In a World Divided, We Need a Nation United
- March 22, 2023
How are you feeling? Last week I asked about how you were doing. Asking about your feelings is a completely different question. Believe it or not, you can be doing awful while feeling great. You can also be doing great while feeling awful. Again, how are you feeling? What words would you use to describe
How are you feeling? Last week I asked about how you were doing. Asking about your feelings is a completely different question. Believe it or not, you can be doing awful while feeling great. You can also be doing great while feeling awful. Again, how are you feeling? What words would you use to describe your emotions right now? Happy or sad? Frustrated or content? Anxious or peaceful? Desperate or hopeful? Fearful or confident? Nervous or calm? What are you feeling?
Understanding our feelings – what causes them and how they affect us – is vitally important. To dismiss or ignore our feelings is to be irresponsible with a vital component of worship God has wired into us. Jesus included our emotions in the greatest command, “Love the Lord your God with all your heart and with all your soul and with all your mind and with all your strength.” See Mark 12:30.
Why would God include emotions? And why did He list emotions first? He did so because He knows how much our emotions affect our bodies, our behaviors, our relationships, and our potential. Believer, God expects you to get your emotions in order. Your obedience to His greatest command is the foundation of your worship. Yes, it’s that serious.
The emotion God wants most to see in believers is joy because it is the right response to grace. In the Scriptures, the word joy is translated from the Greek chara (pronounced with a hard k). It is sometimes translated as rejoice or gladness, or delight.
Chara is defined as joy experienced because of grace. Joy is the Spirit-empowered grateful reaction to grace received. It is linked to the word charis, which simply means grace or kindness. It is also linked to the word chairo, which means to rejoice or delight in God’s favor or grace.
As with hope and peace, joy is not the result of a problem-free life. Rather, it is the desire to focus on the blessings of grace even in the midst of problems. It is Christian discipline empowered by the infilling presence of the Holy Spirit. Consider Jesus in Hebrews 12:2, “For the joy set before him he endured the cross . . .” How could Jesus find the emotion of joy in His suffering and death? He did it by seeing the power of grace being released through His actions. If you have ever suffered to see someone else be blessed, then you understand what Jesus was feeling. Yes, even in great suffering, joy can flourish.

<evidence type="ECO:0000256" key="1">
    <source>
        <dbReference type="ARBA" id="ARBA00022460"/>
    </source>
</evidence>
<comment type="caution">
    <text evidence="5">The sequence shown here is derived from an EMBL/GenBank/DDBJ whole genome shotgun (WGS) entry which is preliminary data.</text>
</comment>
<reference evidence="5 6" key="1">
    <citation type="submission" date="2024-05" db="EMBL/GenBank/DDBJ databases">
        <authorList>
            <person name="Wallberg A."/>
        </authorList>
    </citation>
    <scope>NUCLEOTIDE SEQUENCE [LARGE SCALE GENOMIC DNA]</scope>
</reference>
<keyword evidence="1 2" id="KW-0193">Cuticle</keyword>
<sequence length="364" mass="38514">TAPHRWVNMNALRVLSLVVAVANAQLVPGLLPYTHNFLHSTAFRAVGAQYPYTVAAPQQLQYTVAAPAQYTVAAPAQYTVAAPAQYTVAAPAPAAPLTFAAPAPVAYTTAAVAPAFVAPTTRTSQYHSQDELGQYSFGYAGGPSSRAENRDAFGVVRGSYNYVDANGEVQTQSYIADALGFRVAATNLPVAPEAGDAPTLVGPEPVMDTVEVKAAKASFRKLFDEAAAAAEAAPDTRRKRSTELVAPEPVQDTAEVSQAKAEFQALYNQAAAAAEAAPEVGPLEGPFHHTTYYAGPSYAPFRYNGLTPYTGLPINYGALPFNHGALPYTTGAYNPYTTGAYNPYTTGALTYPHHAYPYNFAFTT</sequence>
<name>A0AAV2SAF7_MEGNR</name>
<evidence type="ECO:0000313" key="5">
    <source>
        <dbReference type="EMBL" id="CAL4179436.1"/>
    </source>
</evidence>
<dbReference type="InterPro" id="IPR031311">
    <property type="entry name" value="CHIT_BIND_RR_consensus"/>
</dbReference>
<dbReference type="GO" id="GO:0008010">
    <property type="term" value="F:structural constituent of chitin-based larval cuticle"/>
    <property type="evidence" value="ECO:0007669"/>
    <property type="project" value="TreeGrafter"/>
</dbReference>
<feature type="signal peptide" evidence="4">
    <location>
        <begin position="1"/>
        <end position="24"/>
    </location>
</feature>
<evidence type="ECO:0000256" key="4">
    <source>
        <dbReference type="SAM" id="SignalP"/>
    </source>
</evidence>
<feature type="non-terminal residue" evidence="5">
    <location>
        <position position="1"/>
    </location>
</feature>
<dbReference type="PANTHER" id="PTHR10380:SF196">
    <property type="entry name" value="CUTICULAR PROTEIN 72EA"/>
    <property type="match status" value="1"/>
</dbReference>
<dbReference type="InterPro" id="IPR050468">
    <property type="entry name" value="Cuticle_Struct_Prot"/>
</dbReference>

Consider Paul in II Corinthians 12:7-10. He declares, “I delight (take joy) in weaknesses, in insults, in hardships, in persecutions, in difficulties . . .” Paul knew he had received God’s amazing grace, and it gave him joy – even in hardship. That’s the power of being genuinely grateful for grace.
Consider the opposite reaction in the Parable of the Unforgiving Servant. Matthew 18:23-25. His response to the lavish grace of His master should have been joy. It wasn’t – it was greed. Consider the arrogant Pharisee’s response to grace. It should have been joy. It wasn’t – it was pride. See Luke 18:9-14. Both examples reveal what God thinks of ungrateful people who do not recognize the amazing grace they have received. It’s not good.
A lack of joy is the symptom of an ungrateful heart, of focusing on what we don’t have rather than on what we do have. It is the sin of envy and covetousness. It is entitlement and idolatry. It is deep sin. Seriously, we can’t truly worship God if our emotions are wrong. It’s that important.
My friends, joy is the Spirit-empowered result (fruit, see Galatians 5) of gratefully acknowledging grace received. If you cannot gratefully acknowledge receiving the blessings of God’s overwhelming grace, then you will never experience deep and abiding joy.
It’s time to count our blessings. Yes, as the old song says, we need to name them one by one and see what God has done. If we’re willing to see and delight in the vast and amazing grace God has poured out on us, then our hearts will be filled with joy, inexpressible, and full of glory.
I confess it’s not easy. But I know being joyful is the fruit of being grateful. So, when I’m struggling to feel joy, I remind myself that God found Hartzell in the awful muck and mire of sin and death. He took ahold of me and pulled me from the despair of guilt and hopelessness, and through the grace of Jesus Christ, He forgave my sins and adopted me into His forever family. I then remind myself that if the blessings of forgiveness, eternal life, and peace with God are the only blessings of grace I ever receive on planet earth, they are enough to keep me joyfully praising and worshiping God forever and ever.
And friends, once my heart gets in the posture of gratitude, I then begin seeing more clearly the abundant and precious blessings of grace He has given to me. As I count my blessings, joy fills my heart.
How are you feeling? Well, you can do something about that. Start counting your blessings, and joy will rise up in you like a spring in the desert. In fact, keep counting your blessings until joy bubbles up and overflows out of you onto those around you. Yes, joy is contagious, so during this special season, let’s work together to start a pandemic of gratitude and joy!
Note: This is the third article in a series for Advent. Previous articles are always available online at http://www.webbweekly.com.